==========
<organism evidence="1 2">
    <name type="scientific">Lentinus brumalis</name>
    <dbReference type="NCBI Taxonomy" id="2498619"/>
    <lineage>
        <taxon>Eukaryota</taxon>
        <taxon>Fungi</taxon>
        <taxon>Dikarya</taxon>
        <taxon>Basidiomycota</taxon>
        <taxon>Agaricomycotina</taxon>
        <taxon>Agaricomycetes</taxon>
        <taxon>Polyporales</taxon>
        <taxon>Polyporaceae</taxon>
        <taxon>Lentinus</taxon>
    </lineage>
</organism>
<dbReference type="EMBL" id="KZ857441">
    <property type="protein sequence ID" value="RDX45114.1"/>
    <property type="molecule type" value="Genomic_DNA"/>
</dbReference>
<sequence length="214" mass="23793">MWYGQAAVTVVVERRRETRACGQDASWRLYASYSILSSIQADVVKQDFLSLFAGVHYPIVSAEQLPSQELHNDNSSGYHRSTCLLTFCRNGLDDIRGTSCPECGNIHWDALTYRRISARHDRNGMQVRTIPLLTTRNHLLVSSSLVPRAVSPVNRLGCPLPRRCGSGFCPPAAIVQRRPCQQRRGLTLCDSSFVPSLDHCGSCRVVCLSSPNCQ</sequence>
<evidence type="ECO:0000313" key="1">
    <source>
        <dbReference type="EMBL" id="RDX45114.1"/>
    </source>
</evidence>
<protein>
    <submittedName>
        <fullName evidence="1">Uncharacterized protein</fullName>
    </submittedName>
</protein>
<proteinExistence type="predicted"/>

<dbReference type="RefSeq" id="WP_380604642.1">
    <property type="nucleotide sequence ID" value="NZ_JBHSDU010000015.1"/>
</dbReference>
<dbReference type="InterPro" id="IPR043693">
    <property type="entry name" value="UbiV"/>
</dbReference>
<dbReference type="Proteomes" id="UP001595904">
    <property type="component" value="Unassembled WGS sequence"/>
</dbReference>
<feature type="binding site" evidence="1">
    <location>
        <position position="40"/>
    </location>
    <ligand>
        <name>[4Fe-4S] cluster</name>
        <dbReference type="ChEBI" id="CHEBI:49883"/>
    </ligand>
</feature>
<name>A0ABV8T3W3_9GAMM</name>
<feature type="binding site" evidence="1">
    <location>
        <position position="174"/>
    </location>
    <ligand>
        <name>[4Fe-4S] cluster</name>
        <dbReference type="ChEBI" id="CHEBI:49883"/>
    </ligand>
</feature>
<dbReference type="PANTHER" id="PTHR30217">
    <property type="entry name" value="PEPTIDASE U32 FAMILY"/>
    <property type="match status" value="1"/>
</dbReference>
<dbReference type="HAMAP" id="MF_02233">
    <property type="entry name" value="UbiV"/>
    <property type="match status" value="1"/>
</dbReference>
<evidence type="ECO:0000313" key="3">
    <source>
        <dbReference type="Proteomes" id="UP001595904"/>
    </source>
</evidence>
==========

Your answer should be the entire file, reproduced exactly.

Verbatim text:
<organism evidence="1 2">
    <name type="scientific">Lentinus brumalis</name>
    <dbReference type="NCBI Taxonomy" id="2498619"/>
    <lineage>
        <taxon>Eukaryota</taxon>
        <taxon>Fungi</taxon>
        <taxon>Dikarya</taxon>
        <taxon>Basidiomycota</taxon>
        <taxon>Agaricomycotina</taxon>
        <taxon>Agaricomycetes</taxon>
        <taxon>Polyporales</taxon>
        <taxon>Polyporaceae</taxon>
        <taxon>Lentinus</taxon>
    </lineage>
</organism>
<dbReference type="EMBL" id="KZ857441">
    <property type="protein sequence ID" value="RDX45114.1"/>
    <property type="molecule type" value="Genomic_DNA"/>
</dbReference>
<sequence length="214" mass="23793">MWYGQAAVTVVVERRRETRACGQDASWRLYASYSILSSIQADVVKQDFLSLFAGVHYPIVSAEQLPSQELHNDNSSGYHRSTCLLTFCRNGLDDIRGTSCPECGNIHWDALTYRRISARHDRNGMQVRTIPLLTTRNHLLVSSSLVPRAVSPVNRLGCPLPRRCGSGFCPPAAIVQRRPCQQRRGLTLCDSSFVPSLDHCGSCRVVCLSSPNCQ</sequence>
<evidence type="ECO:0000313" key="1">
    <source>
        <dbReference type="EMBL" id="RDX45114.1"/>
    </source>
</evidence>
<protein>
    <submittedName>
        <fullName evidence="1">Uncharacterized protein</fullName>
    </submittedName>
</protein>
<proteinExistence type="predicted"/>

<dbReference type="RefSeq" id="WP_380604642.1">
    <property type="nucleotide sequence ID" value="NZ_JBHSDU010000015.1"/>
</dbReference>
<dbReference type="InterPro" id="IPR043693">
    <property type="entry name" value="UbiV"/>
</dbReference>
<dbReference type="Proteomes" id="UP001595904">
    <property type="component" value="Unassembled WGS sequence"/>
</dbReference>
<feature type="binding site" evidence="1">
    <location>
        <position position="40"/>
    </location>
    <ligand>
        <name>[4Fe-4S] cluster</name>
        <dbReference type="ChEBI" id="CHEBI:49883"/>
    </ligand>
</feature>
<name>A0ABV8T3W3_9GAMM</name>
<feature type="binding site" evidence="1">
    <location>
        <position position="174"/>
    </location>
    <ligand>
        <name>[4Fe-4S] cluster</name>
        <dbReference type="ChEBI" id="CHEBI:49883"/>
    </ligand>
</feature>
<dbReference type="PANTHER" id="PTHR30217">
    <property type="entry name" value="PEPTIDASE U32 FAMILY"/>
    <property type="match status" value="1"/>
</dbReference>
<dbReference type="HAMAP" id="MF_02233">
    <property type="entry name" value="UbiV"/>
    <property type="match status" value="1"/>
</dbReference>
<evidence type="ECO:0000313" key="3">
    <source>
        <dbReference type="Proteomes" id="UP001595904"/>
    </source>
</evidence>